Navajo Nation Calls For Investigation After Navajo Soldier Carlton Chee Dies At Fort Hood
The Navajo Nation is calling for the U.S. Army to launch an investigation after a Navajo soldier died at Fort Hood earlier this week.
Private Carlton Chee, 25, a resident of the Navajo Nation, collapsed and died after physical fitness training on Wednesday.
In a statement, the Navajo Nation Council recognized Chee alongside other Navajo soldiers, who are five times more likely to enlist in the armed forces than the general public.
Navajo Council Speaker Seth Damon called on Army officials to conduct a full investigation into Chee’s death.
Arizona Supreme Court denies West's bid to appear on ballot AP
PHOENIX — The Arizona Supreme Court has rejected Kanye West’s bid to appear on the state’s Nov. 3 ballot as an independent presidential candidate.
The ruling Tuesday came just hours before eight of the state’s 15 counties faced a deadline for printing ballots. The decision marked the end of the rapper’s attempt to run in Arizona. The Supreme Court concluded West’s electors — who would have cast Electoral College votes for him if he had won the most votes of any candidate in Arizona — failed to file a key election document that stated their names and political parties.
West has qualified to appear on the ballot in several states.
Virus relief helps bring electricity to Navajo Nation homes
WINDOW ROCK — Federal coronavirus relief funding has helped more than 100 homes on the Navajo Nation get connected to the electric grid. The Navajo Nation said Sunday that electric line crews are working to connect more homes to the grid ahead of a December 2020 deadline to use the funds. The Navajo Tribal Utility Authority plans to extend electricity to 510 families.
Navajo Nation President Jonathan Nez said in a statement that access to the electric grid can help minimize the impacts of COVID-19 for families. The utility was awarded $13.8 million in coronavirus relief funds for power projects and $24.7 million to increase the electrical grid capacity.
NAU President Rita Cheng won't seek contract extension
FLAGSTAFF — The president of Northern Arizona University says she won't seek an extension of her contract that expires in 2022. Rita Cheng made the announcement Tuesday.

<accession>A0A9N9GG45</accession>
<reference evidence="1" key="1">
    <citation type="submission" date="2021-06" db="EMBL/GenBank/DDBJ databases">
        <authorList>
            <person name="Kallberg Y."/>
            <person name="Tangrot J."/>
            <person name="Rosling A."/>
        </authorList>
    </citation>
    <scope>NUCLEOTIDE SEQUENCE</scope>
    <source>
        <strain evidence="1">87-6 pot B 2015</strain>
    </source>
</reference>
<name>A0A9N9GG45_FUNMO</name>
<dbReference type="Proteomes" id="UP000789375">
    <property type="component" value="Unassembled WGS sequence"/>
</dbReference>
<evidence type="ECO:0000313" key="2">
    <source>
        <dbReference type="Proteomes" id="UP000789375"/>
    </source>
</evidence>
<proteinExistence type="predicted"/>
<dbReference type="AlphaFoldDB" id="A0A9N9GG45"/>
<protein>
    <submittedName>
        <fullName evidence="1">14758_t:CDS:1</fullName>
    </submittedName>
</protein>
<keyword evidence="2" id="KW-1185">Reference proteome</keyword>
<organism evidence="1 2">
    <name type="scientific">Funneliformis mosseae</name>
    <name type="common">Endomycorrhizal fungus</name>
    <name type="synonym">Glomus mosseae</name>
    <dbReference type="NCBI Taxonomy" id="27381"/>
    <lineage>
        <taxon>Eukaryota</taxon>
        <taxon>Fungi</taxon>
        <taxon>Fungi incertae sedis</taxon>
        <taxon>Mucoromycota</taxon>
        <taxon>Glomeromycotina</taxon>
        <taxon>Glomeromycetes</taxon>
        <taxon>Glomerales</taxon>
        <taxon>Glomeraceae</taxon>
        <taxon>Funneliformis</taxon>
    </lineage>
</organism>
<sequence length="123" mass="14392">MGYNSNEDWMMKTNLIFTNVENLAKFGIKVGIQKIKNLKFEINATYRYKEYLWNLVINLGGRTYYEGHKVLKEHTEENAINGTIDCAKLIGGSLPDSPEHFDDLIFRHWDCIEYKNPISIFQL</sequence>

She touted growth in research funding, enrollment, and student retention and diversity since she took over the the Flagstaff-based university in 2014. She says she has confidence in the school's leadership team, faculty and staff to continue the work amid the coronavirus pandemic.
The Arizona Board of Regents says it will start a nationwide search this fall to replace Cheng. Her contract expires in June 2022. She earns an annual base salary of more than $490,000.
Arizona set to return to sports after false positives
The University of Arizona could return to athletic activities next week after retests of COVID-19 for 13 student-athletes have shown 11 false positives. There also were four false positives among 12 non-athletes tested at the campus health center. The lab conducting the tests attributed the incorrect results to an instrumentation error and will perform a full audit of the testing process.
The school plans to retest student-athletes on Tuesday and all sports programs, including women’s soccer, will resume activities on Wednesday if the test results are reconfirmed.
Sheriff: Inmate, 27, found dead inside cell at Tucson jail
An inmate was found dead Sunday in his cell at a Tucson jail.The Pima County Sheriff’s Office said 27-year-old Hector Medrano was found unresponsive early Sunday morning by correctional officers.
Deputy James Allerton said officers, medical staff and the Tucson Fire Department attempted lifesaving measures but Medrano was declared dead.
Allerton said an investigation was in early stages and more information would be released when available. He says jail records show Medrano was booked on Sept. 2 on outstanding warrants from the sheriff’s department and the city of South Tucson.